X12 - US
ANSI standard for inter-industry electronic interchange of business transactions,
managed by the ASC X.12,
hence the name "X12" for the standard. X12 is actually a family
- X12.22 Data Segment Directory
- X12.3 Data Element Dictionary
- X12.42 Cryptographic Service Message
- X12.5 Interchange Control
- X12.56 Interconnect Mailbag
- X12.58 Security Structures
- X12.6 Application Control Structure
Interchange Control Structures - X12 has its own protocol for addressing. It specifies how the
envelopes around an X12
transaction - the ISA and the GS
segments - should be formatted.
Interconnect Mailbag Control Structures - This ASC X12 standard is
designed to control the exchange of groups of X12
transaction sets between two interconnecting entities, such as two VANs.
X.25- International Standard for packet switching
A message handling service/access method and protocol for the transfer of
electronic files, an International standard for message transmission. Used
in the U.S. for e-mail messaging before internet e-mail protocols like SMTP
became widely available. Used in Europe as the primary legacy method of
transporting EDI files.
XML - Short for eXtensible Markup
Language, a specification allowing designers to create formatting
commands that enable the definition, transmission, validation, and interpretation of data
between applications and between organizations.
The XML Specification
from W3C contains syntax rules, and
definitions for only a limited number of tags that are necessary for the syntax
rules. Otherwise, the semantic meaning of XML tags is defined by standards
organizations that define B2B content
standards and by users.
A number of
organizations and users could create a tag called "<b>" and each give it a
different semantic meaning. Organization A could say that "<b>" could mean
"brown" and Organization B could say that "<b>" means "blue". In order to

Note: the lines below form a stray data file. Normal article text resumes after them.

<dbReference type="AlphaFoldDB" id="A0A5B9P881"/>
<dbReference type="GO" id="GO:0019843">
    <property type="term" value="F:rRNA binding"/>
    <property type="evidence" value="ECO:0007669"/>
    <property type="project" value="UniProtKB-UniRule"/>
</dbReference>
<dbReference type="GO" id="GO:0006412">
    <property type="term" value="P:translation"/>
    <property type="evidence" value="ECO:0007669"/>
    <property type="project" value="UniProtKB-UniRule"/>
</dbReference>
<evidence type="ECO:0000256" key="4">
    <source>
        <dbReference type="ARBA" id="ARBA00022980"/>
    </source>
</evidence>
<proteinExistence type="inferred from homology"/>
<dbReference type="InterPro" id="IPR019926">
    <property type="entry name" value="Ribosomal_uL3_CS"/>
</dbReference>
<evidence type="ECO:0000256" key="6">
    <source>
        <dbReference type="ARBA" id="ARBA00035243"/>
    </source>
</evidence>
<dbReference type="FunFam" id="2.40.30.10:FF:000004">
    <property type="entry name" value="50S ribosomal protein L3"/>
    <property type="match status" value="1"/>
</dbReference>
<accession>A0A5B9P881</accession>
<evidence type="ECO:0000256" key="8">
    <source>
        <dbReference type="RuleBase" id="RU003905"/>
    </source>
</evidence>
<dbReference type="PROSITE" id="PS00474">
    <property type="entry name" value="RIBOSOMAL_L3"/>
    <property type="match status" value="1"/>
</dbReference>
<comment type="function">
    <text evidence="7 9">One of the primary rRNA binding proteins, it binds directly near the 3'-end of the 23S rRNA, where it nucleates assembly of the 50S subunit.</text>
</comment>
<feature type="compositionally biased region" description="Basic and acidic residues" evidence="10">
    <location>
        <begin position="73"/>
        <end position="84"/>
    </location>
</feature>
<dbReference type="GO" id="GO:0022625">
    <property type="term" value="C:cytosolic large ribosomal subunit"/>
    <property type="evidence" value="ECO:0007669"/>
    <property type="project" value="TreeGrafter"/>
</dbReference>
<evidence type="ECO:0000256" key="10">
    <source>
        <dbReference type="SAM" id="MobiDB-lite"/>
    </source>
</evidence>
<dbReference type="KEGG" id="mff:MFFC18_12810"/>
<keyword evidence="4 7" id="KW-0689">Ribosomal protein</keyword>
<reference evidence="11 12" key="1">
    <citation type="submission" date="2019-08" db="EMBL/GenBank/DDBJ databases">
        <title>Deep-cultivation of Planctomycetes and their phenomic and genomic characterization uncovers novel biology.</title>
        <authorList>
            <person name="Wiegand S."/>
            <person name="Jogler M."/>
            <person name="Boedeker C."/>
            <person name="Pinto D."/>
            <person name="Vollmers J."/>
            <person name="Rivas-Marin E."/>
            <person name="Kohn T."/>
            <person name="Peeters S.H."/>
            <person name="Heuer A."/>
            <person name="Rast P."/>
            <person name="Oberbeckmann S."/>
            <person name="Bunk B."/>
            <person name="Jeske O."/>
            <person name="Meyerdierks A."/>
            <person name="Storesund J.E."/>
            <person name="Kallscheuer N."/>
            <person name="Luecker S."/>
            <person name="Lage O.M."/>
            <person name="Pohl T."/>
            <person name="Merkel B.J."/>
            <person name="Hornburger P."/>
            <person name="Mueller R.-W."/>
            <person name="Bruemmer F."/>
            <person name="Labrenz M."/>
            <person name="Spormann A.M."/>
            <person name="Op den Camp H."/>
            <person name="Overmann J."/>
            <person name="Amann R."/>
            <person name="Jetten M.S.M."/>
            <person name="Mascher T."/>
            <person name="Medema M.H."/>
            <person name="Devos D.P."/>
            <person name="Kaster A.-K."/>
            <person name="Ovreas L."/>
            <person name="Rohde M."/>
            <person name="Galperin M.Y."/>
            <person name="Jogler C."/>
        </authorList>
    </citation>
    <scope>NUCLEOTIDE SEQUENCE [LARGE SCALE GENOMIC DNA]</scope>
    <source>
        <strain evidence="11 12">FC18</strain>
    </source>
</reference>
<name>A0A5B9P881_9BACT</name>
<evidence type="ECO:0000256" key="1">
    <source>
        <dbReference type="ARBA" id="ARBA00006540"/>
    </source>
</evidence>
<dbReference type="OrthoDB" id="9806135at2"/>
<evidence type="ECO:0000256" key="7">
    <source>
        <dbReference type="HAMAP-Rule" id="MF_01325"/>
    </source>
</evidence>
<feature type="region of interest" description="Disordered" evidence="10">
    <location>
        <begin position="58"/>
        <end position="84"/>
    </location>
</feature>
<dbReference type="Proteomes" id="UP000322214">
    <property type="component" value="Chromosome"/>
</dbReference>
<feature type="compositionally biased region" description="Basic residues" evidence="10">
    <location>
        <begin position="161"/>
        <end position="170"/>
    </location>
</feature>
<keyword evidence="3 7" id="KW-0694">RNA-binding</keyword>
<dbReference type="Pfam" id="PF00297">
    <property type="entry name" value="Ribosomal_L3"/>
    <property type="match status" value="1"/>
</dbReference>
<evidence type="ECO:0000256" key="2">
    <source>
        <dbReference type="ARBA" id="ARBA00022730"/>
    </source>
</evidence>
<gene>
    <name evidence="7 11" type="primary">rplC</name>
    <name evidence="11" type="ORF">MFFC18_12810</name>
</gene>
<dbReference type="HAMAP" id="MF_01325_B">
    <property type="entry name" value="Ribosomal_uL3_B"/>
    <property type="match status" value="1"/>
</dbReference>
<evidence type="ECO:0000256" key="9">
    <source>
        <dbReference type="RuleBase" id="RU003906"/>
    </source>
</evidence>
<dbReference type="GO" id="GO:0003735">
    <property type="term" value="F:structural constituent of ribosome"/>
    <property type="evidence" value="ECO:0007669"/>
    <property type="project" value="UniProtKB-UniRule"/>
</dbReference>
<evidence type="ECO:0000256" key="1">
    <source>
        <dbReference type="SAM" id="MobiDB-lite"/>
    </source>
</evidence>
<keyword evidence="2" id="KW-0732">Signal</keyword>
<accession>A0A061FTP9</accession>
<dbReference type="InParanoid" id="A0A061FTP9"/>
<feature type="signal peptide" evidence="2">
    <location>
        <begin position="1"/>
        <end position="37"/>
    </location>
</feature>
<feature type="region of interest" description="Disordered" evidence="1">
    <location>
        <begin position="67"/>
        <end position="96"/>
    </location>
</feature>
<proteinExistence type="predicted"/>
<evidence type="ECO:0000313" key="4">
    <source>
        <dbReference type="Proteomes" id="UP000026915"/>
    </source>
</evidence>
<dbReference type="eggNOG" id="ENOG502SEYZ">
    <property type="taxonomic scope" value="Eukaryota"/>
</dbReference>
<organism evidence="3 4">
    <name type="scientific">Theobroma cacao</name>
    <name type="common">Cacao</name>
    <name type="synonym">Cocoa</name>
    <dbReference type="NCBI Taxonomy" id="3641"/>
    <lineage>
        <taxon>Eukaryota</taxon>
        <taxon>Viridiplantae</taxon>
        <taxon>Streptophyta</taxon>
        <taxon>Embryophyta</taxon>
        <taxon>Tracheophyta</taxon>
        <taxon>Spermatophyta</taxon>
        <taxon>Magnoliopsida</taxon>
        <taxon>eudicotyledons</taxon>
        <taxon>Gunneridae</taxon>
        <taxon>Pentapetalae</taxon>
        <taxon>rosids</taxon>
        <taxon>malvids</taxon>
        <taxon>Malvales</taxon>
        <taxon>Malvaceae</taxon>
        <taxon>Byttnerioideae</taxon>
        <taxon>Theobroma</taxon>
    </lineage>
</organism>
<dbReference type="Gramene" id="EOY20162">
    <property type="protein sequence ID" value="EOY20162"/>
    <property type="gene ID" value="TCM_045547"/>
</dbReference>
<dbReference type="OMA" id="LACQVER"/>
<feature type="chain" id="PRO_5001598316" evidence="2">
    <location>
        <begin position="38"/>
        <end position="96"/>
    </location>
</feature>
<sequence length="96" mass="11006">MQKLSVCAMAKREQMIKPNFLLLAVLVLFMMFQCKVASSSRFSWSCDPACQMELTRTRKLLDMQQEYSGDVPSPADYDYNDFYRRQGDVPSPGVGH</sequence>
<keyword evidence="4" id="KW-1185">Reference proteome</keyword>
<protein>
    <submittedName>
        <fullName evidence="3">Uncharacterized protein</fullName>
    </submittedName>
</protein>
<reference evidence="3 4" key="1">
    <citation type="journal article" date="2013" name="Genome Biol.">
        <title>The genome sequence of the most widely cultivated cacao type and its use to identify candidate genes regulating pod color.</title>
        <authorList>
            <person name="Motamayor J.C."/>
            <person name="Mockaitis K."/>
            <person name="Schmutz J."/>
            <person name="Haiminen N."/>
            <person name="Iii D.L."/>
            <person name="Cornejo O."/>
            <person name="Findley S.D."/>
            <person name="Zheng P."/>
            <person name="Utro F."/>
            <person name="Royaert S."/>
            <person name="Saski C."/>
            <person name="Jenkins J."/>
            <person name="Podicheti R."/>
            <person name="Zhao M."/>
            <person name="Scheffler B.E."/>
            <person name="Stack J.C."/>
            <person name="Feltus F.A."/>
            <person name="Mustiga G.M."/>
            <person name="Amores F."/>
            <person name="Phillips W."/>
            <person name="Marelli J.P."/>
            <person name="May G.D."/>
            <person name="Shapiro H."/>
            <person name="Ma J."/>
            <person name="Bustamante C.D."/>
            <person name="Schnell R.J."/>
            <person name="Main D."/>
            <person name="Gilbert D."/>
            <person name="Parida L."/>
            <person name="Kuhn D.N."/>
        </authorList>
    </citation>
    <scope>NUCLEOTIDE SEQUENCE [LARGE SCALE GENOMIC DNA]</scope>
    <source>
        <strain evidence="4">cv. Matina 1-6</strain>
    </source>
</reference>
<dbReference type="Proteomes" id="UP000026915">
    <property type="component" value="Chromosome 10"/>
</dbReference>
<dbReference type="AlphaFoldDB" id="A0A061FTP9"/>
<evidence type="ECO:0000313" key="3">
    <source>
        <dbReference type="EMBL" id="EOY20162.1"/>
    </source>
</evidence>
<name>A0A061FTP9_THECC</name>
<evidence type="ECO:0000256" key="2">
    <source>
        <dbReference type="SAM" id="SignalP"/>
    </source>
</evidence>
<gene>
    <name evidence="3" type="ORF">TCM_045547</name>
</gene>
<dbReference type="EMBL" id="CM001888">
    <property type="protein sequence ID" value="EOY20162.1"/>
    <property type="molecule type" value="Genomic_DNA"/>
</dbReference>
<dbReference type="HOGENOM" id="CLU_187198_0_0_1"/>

interpret tags, those organizations must provide
XML Schema which specify the interpretation of the tags.
XML was designed
primarily to be machine-processable, not for human readability. XML
initiatives are part of W3C's Architecture Domain, whereas HTML-related efforts
are part of the User-Interface Domain. See also
- A mechanism for
defining and describing a class of XML documents. XML schema are more
robust that XML DTDs. Since schemas are expressed in XML, they can be
parsed by XML software. XML schema can be used to define the structures of
documents, constraints, and datatypes, which is not possible with DTDs.
However, schema can only partially describe the
semantic meaning of the elements.
Yield - The amount of something
produced. In Material Requirements
Planning, the yield associated with the component on the product's
Bill of Materials is used to determine
how many of a component to procure or fabricate.
- If Product X requires 1 each of Component A, and the
yield is 95%, this means that 5% of Component A parts fail on average as a
by-product of the manufacturing process. In order
to build 100 of product X, a quantity of 105 Component A parts should be
- If Product X requires 1 each of Component B, and the
yield is 100%, a quantity of 100 Component B parts should be procured.
- But ... if Product X itself has a yield of 95%, and the
Component B parts in the failed product can be re-used without any quality
problems, the enterprise could end up with excess inventory on hand or in
the pipeline over time. In this case, the yield for Component B
could be set to > 100% on the Bill of Materials to account for the fact
that 5 of Component B will be leftover for each 100 of Product A that is
built. If the yield of 105% is set for Component B, the system will
calculate that 95 of Component B should be procured or fabricated for
every 100 units of Product A being built.